(However, all this is now in the past. The last time Steven accepted to leave unrecorded the first and last names of an opponent was on October 29, 1995).
After each session of go-playing, Steven records this raw information in two places: in a yearly agenda book and on the index cards of his opponents. The agenda book helps Steven to keep track of his games in chronological order and it is the all-important source of his raw data. The index cards were useful at first as a means for allowing Steven to measure his progress vis-à-vis his opponents. This last function has long since lost its importance, but Steven has never abandoned the practice of recording his games on these cards.
(Note, however, that the use of these cards is reserved for those players whom Steven feels he will play with again on an ongoing basis because they live in the same city as he does. Steven does not use these cards for those players with whom he plays on the Internet).
In order to determine which one of the many games that Steven plays may be included in his statistics, Steven eastablished the four ctriteria listed below.
Tied games are treated as losses. In the early part of his go career, Steven treated those games in which his opponent and he had not settled on the value of the komi and which ended in a tie, as losses. (There's a certain logic at work here: afterall, if a game is not won, then it must be lost). Not long afterwards, Steven stopped the practice of recording the result of such games as a tie. A new practice evolved in which, if, prior to the beginning of a game, Steven and his opponent had not settled on the value of the komi for their game, and, also supposing that their game ended in a tie, then, in such cases, rare though they be, theses games are counted and recorded as losses. Steven has no idea whatsoever of the number of games he counted as losses even though they are in fact ties (in other words, Steven did not lose these games, he just did'nt win them).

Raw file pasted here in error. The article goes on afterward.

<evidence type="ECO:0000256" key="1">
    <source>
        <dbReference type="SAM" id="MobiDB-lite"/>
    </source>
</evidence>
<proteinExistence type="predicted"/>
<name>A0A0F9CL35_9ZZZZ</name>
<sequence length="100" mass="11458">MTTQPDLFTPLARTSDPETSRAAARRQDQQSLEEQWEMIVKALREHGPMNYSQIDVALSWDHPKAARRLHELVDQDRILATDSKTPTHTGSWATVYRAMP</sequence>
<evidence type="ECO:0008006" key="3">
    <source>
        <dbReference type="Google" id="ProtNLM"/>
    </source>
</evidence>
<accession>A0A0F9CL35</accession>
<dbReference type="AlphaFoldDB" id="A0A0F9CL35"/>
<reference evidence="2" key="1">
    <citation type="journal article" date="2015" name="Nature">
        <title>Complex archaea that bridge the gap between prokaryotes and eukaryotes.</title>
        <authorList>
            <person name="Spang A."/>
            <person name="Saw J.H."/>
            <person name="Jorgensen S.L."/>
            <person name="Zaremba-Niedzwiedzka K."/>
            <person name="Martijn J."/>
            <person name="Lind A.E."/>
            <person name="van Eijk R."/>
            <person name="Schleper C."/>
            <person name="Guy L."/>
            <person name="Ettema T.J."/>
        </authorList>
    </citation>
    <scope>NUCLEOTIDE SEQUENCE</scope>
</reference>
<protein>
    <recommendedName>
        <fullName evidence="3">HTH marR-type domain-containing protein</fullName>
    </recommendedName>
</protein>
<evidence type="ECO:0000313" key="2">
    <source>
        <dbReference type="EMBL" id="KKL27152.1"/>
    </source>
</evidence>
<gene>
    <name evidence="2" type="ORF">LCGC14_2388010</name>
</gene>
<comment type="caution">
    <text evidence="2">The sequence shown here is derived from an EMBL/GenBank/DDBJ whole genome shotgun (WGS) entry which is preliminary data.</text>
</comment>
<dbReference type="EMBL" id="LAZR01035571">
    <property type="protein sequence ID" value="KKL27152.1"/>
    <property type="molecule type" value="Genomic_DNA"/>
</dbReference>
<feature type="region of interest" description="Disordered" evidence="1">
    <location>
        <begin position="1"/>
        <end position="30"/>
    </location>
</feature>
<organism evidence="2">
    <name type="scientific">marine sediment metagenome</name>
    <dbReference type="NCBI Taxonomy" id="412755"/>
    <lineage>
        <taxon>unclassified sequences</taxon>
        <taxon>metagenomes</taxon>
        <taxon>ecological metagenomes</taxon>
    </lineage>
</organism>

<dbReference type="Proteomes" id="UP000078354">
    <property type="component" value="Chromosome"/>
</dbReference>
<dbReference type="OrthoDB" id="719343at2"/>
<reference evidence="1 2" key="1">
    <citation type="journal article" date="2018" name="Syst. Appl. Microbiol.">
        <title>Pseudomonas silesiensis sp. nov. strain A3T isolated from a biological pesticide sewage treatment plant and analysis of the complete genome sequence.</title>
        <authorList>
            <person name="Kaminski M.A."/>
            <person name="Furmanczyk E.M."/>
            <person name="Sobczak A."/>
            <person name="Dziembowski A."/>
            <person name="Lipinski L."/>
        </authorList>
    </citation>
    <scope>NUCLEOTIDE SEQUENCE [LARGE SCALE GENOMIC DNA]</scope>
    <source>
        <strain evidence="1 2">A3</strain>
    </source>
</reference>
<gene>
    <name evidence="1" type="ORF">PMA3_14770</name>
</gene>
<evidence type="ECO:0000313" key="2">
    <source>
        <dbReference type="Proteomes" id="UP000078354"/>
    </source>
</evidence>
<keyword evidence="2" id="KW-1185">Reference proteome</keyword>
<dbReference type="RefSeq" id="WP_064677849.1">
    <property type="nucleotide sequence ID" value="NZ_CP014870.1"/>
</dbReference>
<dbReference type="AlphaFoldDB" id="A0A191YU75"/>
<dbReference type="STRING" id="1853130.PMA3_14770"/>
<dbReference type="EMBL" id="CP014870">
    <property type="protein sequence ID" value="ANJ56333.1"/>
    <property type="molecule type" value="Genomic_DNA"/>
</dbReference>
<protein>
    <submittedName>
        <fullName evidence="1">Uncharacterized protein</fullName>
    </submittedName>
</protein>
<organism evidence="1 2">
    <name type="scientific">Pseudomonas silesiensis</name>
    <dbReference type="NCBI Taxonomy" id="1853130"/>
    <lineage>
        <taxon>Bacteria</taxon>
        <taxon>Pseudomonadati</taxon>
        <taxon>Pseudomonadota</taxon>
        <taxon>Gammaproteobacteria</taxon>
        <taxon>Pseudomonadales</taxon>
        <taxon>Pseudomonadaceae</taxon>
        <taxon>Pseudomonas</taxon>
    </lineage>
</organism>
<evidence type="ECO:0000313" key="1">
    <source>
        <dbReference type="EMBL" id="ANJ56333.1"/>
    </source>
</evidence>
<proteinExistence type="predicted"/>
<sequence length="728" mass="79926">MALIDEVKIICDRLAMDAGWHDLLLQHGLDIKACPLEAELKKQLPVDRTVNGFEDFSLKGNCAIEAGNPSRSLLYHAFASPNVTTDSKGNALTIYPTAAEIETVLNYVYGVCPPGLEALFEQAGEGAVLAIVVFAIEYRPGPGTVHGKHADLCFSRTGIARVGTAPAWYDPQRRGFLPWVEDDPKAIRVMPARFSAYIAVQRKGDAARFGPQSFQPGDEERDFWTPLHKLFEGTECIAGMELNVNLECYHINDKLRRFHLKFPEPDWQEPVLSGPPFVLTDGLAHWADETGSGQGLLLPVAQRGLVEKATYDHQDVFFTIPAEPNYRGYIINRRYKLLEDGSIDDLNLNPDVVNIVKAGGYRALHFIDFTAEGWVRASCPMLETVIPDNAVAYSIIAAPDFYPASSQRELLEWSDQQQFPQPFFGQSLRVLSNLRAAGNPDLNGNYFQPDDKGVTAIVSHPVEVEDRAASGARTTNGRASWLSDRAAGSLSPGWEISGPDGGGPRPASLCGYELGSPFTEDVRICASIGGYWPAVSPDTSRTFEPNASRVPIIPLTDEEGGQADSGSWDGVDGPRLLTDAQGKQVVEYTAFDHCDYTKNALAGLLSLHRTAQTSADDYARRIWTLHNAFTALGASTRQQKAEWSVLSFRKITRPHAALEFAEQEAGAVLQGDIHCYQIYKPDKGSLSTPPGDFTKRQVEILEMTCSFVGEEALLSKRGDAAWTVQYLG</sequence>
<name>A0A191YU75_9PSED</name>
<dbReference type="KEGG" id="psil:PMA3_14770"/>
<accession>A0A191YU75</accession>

After reading these criteria carefully, it's obvious that the nature of the games that would survive the application of these criteria would easily be considered by many players as being normal games (normal in the sense of being typical). However, these selfsame criteria would also be responsible for producing another category of games whose nature, unlike those in the category just mentioned, would not be viewed by many players as normal. What are these games? These would be the games played against computers.
Over the years, Steven has been plagued by a nagging dilemma: Should he or should he not not count the games he plays against computers? So far, Steven has succedded in putting off the need of making any decision on this matter by simply abstaining from playing any 19 x 19 games against these machines.
(However, to be perfectly honest, at some point in his carrer, Steven has probably played a game or two against computers, out of curiosity (no, these games were not counted). This would have been at a time when he would not have been fully concious of the wider implications of such an actfrom the point of view of the integrity of his statisticsof playing against a machine.)
Why the reluctance to deal with this issue? At the heart of the matter lies the issue of a missing standard in the ranking of computers. When Steven plays against a human, he knows that he is playing against someone who is ranked at a certain level, and that the hancicap, if any, that is given to Black will produce a game whose outcome will be fair to both players, more or less. But against machines, there is no such standard. The ranking of these machines varies, and it varies not only over time but also from machine to machine. This can produce lopsided results. In such a situation, for example, how would players evalute the significance of a statistical analysis that would be made of, say, victories?
Another factor that militates against the inclusion of games played against computers, a factor just as important as the one on the lack of a standard of ranking, is the fact that computers don't have names. One of the items of information that is recorded on each game is the name of the opponent.